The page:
by Eileen Spencer, Research Associate, Age Concern North East Wales
Lunch Clubs are community based social ventures providing opportunities to enjoy a hot meal, companionship and activity. As ‘micro-organisations’, they form part of the planned community economy which is voluntary and non-trading, fulfilling the goals of self help, mutual and social purpose (Phillips 2006). In ageing populations, meals provided in community settings can make an important contribution to the health, nutritional intake and social well-being of older people (Burke et al 2011).Yet at a time when voluntary groups are being encouraged to scale-up activities, we know little about the operational and financial sustainability of lunch clubs as a community resource.
With funding from the Esmee Fairbairn Foundation, and facilitation from the WCVA, Age Concern North East Wales are hosting research involving lunch clubs in Wrexham, Flintshire and West Cheshire. The aim is to understand the factors that facilitate or threaten operational and financial sustainability and how lunch clubs respond to incidents which threaten their survival. Having mapped lunch clubs across the three regions, a postal survey has been conducted with lunch club co-ordinators to develop a typology of different service models according to their setting, delivery partnerships, scope of activities and funding mechanisms. Interviews have been conducted with ten lunch club co-ordinators representing ten different lunch club models, to explore the factors affecting sustainability. When the project ends in March 2013, the findings will be disseminated across the voluntary, public and policy sectors to inform the future development of sustainable lunch clubs which can become an embedded community resource.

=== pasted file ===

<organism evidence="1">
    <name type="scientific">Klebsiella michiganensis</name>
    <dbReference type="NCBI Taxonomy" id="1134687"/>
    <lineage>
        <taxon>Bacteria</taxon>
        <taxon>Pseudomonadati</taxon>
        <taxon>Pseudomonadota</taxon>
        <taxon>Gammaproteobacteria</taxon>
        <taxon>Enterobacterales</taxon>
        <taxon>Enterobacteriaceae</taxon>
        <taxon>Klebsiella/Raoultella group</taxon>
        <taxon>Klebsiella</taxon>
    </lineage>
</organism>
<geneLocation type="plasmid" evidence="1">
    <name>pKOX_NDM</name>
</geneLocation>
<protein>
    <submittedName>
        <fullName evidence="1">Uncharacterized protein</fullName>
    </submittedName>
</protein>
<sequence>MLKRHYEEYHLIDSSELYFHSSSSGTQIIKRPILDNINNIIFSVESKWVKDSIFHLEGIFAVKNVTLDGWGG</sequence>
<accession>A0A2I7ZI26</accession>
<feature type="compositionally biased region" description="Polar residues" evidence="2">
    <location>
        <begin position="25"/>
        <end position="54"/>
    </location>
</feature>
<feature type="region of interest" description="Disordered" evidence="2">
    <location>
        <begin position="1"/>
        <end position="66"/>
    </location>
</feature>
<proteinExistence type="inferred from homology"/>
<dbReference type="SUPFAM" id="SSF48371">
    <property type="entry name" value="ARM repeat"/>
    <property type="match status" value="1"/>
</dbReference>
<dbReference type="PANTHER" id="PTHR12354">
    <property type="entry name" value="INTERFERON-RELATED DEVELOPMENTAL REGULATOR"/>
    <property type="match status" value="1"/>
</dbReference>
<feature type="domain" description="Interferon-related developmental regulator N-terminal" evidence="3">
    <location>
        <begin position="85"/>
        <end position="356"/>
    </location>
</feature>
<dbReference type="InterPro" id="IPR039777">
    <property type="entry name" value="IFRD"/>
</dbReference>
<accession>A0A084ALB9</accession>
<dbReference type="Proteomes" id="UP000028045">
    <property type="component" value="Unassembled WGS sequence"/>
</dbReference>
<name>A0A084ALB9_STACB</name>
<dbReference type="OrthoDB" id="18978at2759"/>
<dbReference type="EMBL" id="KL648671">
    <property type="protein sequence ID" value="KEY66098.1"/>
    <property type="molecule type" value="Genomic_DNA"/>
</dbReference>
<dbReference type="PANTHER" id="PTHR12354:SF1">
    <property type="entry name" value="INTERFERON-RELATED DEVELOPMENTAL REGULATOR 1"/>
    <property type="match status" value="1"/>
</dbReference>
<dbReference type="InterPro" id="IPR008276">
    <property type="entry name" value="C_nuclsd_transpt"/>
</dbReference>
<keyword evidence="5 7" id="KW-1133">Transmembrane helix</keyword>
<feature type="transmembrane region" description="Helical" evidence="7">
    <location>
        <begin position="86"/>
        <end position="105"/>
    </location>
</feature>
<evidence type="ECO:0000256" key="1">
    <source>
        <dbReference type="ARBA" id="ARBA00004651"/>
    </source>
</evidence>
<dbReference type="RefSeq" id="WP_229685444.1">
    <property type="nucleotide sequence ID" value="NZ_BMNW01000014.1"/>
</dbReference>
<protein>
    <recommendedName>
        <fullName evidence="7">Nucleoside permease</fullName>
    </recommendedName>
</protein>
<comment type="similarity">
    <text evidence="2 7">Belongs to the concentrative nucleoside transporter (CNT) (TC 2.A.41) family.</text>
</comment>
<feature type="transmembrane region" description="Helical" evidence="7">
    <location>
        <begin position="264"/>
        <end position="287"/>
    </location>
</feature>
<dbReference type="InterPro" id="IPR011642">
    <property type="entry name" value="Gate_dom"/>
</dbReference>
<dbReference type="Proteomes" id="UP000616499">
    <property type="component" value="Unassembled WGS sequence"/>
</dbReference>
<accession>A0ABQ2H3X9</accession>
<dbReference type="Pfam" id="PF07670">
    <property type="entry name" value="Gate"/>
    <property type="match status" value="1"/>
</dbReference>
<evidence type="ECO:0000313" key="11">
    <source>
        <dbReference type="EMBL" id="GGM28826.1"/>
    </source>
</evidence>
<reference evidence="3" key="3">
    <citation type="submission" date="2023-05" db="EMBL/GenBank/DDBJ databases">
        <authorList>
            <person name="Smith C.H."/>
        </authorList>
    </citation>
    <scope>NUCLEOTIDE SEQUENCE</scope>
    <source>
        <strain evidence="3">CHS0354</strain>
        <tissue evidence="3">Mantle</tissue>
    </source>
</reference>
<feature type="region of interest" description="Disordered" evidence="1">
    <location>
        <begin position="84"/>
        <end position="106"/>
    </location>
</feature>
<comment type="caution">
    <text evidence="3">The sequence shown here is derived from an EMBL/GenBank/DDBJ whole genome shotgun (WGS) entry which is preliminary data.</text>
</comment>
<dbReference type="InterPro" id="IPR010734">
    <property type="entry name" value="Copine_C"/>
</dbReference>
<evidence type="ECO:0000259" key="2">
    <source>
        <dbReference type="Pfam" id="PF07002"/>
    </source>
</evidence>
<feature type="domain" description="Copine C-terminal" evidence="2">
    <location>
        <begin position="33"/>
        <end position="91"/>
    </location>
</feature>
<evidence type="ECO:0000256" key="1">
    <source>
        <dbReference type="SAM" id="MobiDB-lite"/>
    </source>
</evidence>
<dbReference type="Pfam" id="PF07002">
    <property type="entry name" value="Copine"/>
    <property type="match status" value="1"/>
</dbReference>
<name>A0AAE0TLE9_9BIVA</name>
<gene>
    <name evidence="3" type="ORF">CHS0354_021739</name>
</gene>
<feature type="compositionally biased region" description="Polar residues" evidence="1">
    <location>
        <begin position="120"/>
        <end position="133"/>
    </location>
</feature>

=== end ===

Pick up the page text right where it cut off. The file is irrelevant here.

Burke D; Jennings M; McClinchy J; Masey H; Westwood D; Dickinson A. (2011) Community luncheon clubs benefit the nutritional and social well being of free living older people. Journal of Human Nutrition and Dietetics, 24, 277-310
Phillips M. (2006) Growing pains : the sustainability of social enterprises, Entrepreneurship and Innovation, 7(4), 221-230
The researcher Dr Eileen Spencer is funded by the Esmee Fairbairn Foundation (Main Fund) and is conducting this project in association with Age Concern North East Wales and the WCVA. She has a professional background in health care and her academic interests include health and social care, public health, public policy and partnership working. She also has experience of commissioning and planning services for older people for a Welsh Local Authority, and of working in partnership with the voluntary sector to develop sustainable lunch club provision.
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